A semi-structured questionnaire was designed and forwarded to each of the participants in the module (see Appendix 1) to invite them to comment on particular aspects of the OSDE approach that underpinned it. On the question as to whether the module recognised and validated the knowledge that each of the learners brought to the learning context, the following participant commented that:

We certainly recognised that we're all coming from different experiences and backgrounds within the one education system but that this added to the group - listening to and hearing other angles widened our perspective and therefore our understanding of our context and the influencing factors that resulted in how we experienced and viewed the education system (Student 1).

The same learner also acknowledges the partiality and incompleteness of knowledge, especially in her recognition that "some of the theories were acceptable in theory but in practice there were too many variables and so you could say that the theories were incomplete and partial". Equally, she perceives that:

Our own knowledge was certainly partial also in the sense that we only experienced certain parts of the education system. Our own attitudes and experiences coloured our views on the theories we discussed (Student 1) .
And, on the question of whether all knowledge can be questioned, she responds that knowledge when discussed is subjective in the sense that we all understand it in context of our experience, attitudes and what we want the knowledge to mean. She goes on to contend that "if we didn't have the freedom to question knowledge we would have to question what freedom we actually had at all".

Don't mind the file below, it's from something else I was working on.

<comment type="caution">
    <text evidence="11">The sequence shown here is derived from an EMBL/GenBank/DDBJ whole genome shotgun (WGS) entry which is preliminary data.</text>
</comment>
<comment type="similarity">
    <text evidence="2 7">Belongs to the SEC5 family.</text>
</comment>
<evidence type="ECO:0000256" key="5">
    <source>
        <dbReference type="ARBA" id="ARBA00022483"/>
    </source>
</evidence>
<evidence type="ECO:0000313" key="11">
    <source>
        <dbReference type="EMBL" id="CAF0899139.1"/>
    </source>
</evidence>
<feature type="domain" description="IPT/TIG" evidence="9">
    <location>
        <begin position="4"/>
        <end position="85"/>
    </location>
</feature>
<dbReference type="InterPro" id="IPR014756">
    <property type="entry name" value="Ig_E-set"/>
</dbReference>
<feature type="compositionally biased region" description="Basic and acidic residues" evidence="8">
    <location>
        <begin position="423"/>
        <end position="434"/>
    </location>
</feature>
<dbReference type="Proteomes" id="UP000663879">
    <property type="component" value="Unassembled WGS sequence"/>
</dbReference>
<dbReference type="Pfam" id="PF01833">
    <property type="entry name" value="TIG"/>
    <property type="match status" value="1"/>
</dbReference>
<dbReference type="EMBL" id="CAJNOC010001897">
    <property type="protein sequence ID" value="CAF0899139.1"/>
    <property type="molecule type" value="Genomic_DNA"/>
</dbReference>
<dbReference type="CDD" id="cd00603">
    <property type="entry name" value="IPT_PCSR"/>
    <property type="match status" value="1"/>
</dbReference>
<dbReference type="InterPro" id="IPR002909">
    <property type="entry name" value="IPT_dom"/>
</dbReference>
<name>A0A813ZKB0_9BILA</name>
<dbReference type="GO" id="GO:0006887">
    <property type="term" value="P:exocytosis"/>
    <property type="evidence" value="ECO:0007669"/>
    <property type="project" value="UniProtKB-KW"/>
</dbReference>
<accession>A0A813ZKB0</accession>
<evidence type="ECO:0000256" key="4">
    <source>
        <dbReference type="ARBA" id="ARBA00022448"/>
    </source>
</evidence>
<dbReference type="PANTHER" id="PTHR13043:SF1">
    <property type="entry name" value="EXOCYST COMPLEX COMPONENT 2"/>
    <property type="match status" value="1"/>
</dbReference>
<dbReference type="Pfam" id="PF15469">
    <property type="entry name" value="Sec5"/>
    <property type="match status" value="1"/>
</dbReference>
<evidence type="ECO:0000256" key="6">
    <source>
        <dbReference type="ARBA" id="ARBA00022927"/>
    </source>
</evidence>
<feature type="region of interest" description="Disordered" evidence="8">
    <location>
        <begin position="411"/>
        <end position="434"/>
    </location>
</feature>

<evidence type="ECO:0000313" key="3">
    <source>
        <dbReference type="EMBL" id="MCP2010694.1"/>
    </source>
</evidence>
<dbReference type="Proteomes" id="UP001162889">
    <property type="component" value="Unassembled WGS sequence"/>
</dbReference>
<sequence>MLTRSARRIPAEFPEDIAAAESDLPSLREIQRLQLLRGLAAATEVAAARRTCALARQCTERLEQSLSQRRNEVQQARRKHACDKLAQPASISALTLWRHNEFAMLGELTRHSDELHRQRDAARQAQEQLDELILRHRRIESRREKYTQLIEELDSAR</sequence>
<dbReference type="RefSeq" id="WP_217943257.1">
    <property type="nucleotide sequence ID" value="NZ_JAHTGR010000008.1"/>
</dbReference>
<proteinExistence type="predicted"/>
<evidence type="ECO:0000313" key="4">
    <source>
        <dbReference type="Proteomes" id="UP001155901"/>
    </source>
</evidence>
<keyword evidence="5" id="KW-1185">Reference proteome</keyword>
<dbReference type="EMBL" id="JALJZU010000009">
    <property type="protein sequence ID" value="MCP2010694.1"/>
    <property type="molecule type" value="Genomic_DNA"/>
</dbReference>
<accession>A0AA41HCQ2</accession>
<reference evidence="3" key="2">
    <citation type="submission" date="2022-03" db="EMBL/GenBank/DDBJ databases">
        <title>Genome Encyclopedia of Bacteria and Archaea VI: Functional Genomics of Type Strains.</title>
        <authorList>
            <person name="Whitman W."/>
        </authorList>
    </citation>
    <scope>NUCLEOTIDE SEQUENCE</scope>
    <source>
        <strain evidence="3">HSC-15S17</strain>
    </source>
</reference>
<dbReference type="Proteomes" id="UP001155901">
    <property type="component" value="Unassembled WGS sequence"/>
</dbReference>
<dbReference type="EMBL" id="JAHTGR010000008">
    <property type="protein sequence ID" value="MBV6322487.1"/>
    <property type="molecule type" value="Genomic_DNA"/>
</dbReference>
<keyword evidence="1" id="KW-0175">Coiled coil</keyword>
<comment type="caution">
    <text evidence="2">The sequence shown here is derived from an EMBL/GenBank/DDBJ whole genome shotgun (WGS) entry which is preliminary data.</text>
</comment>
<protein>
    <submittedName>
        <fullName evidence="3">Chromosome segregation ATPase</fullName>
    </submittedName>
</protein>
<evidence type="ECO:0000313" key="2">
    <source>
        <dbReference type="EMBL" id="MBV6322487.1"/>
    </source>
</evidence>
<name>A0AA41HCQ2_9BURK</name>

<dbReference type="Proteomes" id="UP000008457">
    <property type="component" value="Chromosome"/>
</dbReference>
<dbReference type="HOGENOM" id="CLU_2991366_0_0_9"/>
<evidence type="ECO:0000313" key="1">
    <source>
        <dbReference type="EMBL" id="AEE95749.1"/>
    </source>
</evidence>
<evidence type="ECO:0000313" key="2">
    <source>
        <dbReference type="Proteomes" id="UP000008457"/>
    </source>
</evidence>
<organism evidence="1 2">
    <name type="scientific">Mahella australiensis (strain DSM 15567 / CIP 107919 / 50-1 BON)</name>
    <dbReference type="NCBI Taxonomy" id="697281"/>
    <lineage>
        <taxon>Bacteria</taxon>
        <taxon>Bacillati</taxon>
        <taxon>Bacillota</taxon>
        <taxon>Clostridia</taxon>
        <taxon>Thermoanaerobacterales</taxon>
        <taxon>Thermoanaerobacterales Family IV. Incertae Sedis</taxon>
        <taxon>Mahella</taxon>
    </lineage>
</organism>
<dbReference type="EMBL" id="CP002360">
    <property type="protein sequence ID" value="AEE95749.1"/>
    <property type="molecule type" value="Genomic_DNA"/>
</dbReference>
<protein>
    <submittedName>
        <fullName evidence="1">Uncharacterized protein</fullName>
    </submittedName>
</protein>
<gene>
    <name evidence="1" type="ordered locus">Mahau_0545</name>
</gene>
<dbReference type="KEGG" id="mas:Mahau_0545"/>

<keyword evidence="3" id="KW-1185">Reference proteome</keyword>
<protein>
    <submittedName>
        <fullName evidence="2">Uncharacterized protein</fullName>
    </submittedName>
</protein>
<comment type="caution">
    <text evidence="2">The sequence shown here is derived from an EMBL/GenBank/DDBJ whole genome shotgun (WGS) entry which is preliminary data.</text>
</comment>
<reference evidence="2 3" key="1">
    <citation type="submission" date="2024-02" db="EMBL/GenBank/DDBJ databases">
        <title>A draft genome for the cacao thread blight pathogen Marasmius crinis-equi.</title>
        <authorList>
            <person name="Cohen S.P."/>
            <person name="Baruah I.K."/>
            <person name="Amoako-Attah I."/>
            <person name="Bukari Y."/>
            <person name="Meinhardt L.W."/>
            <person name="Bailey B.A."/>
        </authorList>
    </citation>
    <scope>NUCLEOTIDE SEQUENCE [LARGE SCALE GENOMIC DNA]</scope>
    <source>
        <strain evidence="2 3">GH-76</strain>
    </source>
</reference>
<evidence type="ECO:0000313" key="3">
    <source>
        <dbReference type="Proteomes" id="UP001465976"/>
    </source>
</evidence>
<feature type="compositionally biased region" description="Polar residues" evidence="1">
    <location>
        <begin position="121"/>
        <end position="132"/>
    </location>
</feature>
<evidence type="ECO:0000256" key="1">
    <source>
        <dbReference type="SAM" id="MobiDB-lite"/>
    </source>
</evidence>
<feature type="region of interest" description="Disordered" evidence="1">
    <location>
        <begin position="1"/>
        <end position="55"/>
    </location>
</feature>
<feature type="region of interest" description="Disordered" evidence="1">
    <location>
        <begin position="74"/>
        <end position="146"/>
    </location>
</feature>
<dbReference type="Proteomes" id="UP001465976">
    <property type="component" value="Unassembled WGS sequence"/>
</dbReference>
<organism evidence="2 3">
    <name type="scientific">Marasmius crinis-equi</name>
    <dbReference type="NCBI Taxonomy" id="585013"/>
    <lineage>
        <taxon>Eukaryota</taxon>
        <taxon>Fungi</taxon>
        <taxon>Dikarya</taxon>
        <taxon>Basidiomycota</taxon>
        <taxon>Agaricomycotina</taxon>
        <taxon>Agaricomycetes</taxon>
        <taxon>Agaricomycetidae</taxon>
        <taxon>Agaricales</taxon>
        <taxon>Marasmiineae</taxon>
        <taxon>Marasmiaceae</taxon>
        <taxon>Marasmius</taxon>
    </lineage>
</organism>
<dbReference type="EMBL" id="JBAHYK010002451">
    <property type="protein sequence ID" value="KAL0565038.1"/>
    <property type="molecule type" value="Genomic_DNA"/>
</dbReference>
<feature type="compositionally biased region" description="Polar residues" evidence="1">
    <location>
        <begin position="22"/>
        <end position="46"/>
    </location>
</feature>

The module's intended learning outcomes in respect of the underlying OSDE principles mentioned above were also succinctly captured in the following participant's comments:

The module opened up the senses to view education from a positive critical manner and not a blear eyed 'educationalist' ... It helped to develop a lighthouse effect on all aspects of education and its possible implications whether good or bad (Student 2).
It also occurred to me however that practitioners of the Open Spaces for Dialogue and Enquiry approach might also have a valuable perspective to offer, particularly in relation to its potential for the development of independent thinking skills. Accordingly, a questionnaire was developed and distributed to the OSDE Network (see Appendix 2). On the question of whether engagement with OSDE helps learners to develop their critical thinking skills, one of the respondents commented that:
Yes, but it only works with certain students who are already engaged in the learning process and open to new perspectives. Decidedly, a smaller group would yield better results, as the teacher would be able to address individual issues more closely (Practitioner 2).
In a similar vein, another practitioner suggested that:
The strengths of the methodology, from my point of view, were its transparency and inclusiveness, flexibility, adaptability (across disciplines, age groups, cultures, social groups, etc.) and its contribution towards the development or enhancement of critical literacy skills (Practitioner 3).

The economic undertow: A spanner in the works?